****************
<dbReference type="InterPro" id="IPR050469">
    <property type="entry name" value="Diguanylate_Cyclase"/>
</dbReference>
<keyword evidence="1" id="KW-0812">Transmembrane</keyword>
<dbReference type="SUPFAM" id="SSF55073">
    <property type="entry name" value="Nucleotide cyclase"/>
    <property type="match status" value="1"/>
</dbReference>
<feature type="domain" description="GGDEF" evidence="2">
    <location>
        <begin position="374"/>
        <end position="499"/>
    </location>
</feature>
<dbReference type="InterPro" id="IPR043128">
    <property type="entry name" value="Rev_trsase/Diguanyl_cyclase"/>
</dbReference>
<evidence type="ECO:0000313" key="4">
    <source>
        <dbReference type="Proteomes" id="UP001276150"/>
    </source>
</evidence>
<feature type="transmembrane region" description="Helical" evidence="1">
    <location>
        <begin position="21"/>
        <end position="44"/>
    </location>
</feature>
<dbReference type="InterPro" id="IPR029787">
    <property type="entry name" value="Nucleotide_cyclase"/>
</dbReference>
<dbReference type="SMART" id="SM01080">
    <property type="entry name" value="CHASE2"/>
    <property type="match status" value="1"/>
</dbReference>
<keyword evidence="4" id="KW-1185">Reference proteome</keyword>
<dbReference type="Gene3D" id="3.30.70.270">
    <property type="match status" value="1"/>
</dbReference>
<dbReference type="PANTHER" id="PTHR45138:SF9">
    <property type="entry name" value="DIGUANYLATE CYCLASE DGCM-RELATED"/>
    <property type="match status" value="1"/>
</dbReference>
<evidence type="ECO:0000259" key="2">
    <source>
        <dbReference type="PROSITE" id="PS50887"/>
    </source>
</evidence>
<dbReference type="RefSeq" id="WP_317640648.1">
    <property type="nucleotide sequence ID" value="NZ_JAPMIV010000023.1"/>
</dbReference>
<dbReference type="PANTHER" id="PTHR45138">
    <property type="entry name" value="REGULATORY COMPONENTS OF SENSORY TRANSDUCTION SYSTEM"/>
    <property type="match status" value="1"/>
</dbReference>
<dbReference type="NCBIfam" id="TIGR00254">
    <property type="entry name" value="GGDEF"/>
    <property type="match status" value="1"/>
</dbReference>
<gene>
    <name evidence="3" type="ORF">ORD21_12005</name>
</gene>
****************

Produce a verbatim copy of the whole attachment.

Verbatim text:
<dbReference type="InterPro" id="IPR050469">
    <property type="entry name" value="Diguanylate_Cyclase"/>
</dbReference>
<keyword evidence="1" id="KW-0812">Transmembrane</keyword>
<dbReference type="SUPFAM" id="SSF55073">
    <property type="entry name" value="Nucleotide cyclase"/>
    <property type="match status" value="1"/>
</dbReference>
<feature type="domain" description="GGDEF" evidence="2">
    <location>
        <begin position="374"/>
        <end position="499"/>
    </location>
</feature>
<dbReference type="InterPro" id="IPR043128">
    <property type="entry name" value="Rev_trsase/Diguanyl_cyclase"/>
</dbReference>
<evidence type="ECO:0000313" key="4">
    <source>
        <dbReference type="Proteomes" id="UP001276150"/>
    </source>
</evidence>
<feature type="transmembrane region" description="Helical" evidence="1">
    <location>
        <begin position="21"/>
        <end position="44"/>
    </location>
</feature>
<dbReference type="InterPro" id="IPR029787">
    <property type="entry name" value="Nucleotide_cyclase"/>
</dbReference>
<dbReference type="SMART" id="SM01080">
    <property type="entry name" value="CHASE2"/>
    <property type="match status" value="1"/>
</dbReference>
<keyword evidence="4" id="KW-1185">Reference proteome</keyword>
<dbReference type="Gene3D" id="3.30.70.270">
    <property type="match status" value="1"/>
</dbReference>
<dbReference type="PANTHER" id="PTHR45138:SF9">
    <property type="entry name" value="DIGUANYLATE CYCLASE DGCM-RELATED"/>
    <property type="match status" value="1"/>
</dbReference>
<evidence type="ECO:0000259" key="2">
    <source>
        <dbReference type="PROSITE" id="PS50887"/>
    </source>
</evidence>
<dbReference type="RefSeq" id="WP_317640648.1">
    <property type="nucleotide sequence ID" value="NZ_JAPMIV010000023.1"/>
</dbReference>
<dbReference type="PANTHER" id="PTHR45138">
    <property type="entry name" value="REGULATORY COMPONENTS OF SENSORY TRANSDUCTION SYSTEM"/>
    <property type="match status" value="1"/>
</dbReference>
<dbReference type="NCBIfam" id="TIGR00254">
    <property type="entry name" value="GGDEF"/>
    <property type="match status" value="1"/>
</dbReference>
<gene>
    <name evidence="3" type="ORF">ORD21_12005</name>
</gene>